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Walking on Water: Black American Lives at the Turn of the Twenty-First Century

Kenan, Randall; Random House Knopf

35 ratings by Goodreads
ISBN 10: 0679408274 / ISBN 13: 9780679408277
Published by Westminister, Maryland, U.S.A.: Alfred a Knopf Inc, 1999
Condition: Fine Hardcover
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About this Item

Signed by author Randall Kenan on title page. First edition, first printing Knopf 1999. Fine/near fine. Black hardboards with gold printing. Textblock clean, tight, square, unmarked, unread, has one ink fleck on top textblock, else flawless. Unclipped glossy pictorial dj in dark tones; original price on dj flap; very slight shelfwear; protected in clear archival Brodart wrapper. Carefully packaged and shipped in box. Complete satisfaction guarantee; no sale is final until you are satisfied. Bookseller Inventory # 111805-1

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Bibliographic Details

Title: Walking on Water: Black American Lives at ...

Publisher: Westminister, Maryland, U.S.A.: Alfred a Knopf Inc

Publication Date: 1999

Binding: Hardcover

Book Condition:Fine

Dust Jacket Condition: Near Fine

Signed: Signed by Author(s)

Edition: 1st Edition

About this title


Walking on Water is a profoundly moving and provocative account--both timely and enduring--of the thoughts, the feelings, the lives, of African Americans in the post-Civil Rights era of the nineties, by the highly praised author of Let the Dead Bury Their Dead and A Visitation of Spirits.

Traversing the country over a period of six years, Randall Kenan talked to nearly two hundred African Americans, whose individual stories he has shaped into a continent-sized tapestry of black American life today. He starts his journey in the famous, long-standing black resort community on Martha's Vineyard, travels up through New England, and heads west, visiting Chicago, Minneapolis (home of the singer Prince and  of the Pilgrim Baptist Church, with its seven choirs and vast outreach), Coeur d'Alene (skinhead capital of the world), Seattle, Los Angeles, and Las Vegas. He moves on to the South, to Louisiana and St. Simons Island, where so many slave ships landed, and ends up at home in North Carolina, telling his own family's story.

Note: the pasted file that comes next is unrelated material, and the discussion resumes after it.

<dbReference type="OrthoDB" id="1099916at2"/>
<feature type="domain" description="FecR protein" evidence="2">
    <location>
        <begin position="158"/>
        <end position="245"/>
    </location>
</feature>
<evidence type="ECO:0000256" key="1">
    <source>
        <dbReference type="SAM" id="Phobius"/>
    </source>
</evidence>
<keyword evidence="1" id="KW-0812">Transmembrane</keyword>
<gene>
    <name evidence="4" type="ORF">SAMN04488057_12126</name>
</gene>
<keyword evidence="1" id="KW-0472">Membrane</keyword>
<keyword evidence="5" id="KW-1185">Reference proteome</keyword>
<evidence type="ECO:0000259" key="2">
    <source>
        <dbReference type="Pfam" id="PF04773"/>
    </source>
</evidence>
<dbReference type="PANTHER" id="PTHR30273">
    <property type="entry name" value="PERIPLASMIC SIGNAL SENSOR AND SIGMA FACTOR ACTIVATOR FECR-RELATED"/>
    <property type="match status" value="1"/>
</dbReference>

Kenan talks to a wide variety of people: to the Harlem Renaissance writer Dorothy West; to the Republican congressman from Alaska, Walter Furnace; to a rising young air force major whose father was lynched in Alabama when the major was a child; to a vocal welfare mom. He interviews a retired railroad conductor, an energetic "child of the dream" majoring in public relations at the University of North Dakota, Atlanta's new Panther-style militants, a bisexual AIDS activist, a twelve-year-old girl who fought the racism at her elementary school with a stunning essay, a Baptist minister in Mormon Utah. He speaks to teachers, retired maids, filmmakers, dancers, entrepreneurs, cyberspace whizzes, lawyers, farmers, painters, and many, many more.

The people we meet--each with his or her own unique slant on black life--are fascinating. And as we listen to them, a multifaceted portrait of the black community at the end of the century emerges, with its diverse and little-known local cultures, its widely varying accommodations to integration, its desire to keep the soul-satisfying elements of black life intact while integrating with the larger society, its many ways of coping with the discrimination that remains: its triumphs, its problems, its optimism in spite of all the odds.

Walking on Water is a richer, sharper, fuller picture than we have yet had of the astonishing experience of being black in America.


This delicious and diverse sampler of African American life culled from over 200 interviews by author Randall Kenan shows that the American idea of "blackness" is as vast as the United States itself and cannot be pinned down to simplistic sociological clichés. "More than a book of analysis," Kenan writes, "this is my book of soul searching. I am asking who we are." Crisscrossing North America, he visits some familiar settings--Oakland, New Orleans, and New York--and some unusual places (including Bangor, Maine, and Maidstone, Saskatchewan) to discover how everyday black folks deal with issues of race, identity, and nationality. From a black minister in Mormon Utah to a female judge in skinhead country to the state of blacks in the would-be utopia of Seattle, Kenan paints a revealing portrait of a people whose presence and perseverance may forge a better America in the 21st century. --Eugene Holley Jr.

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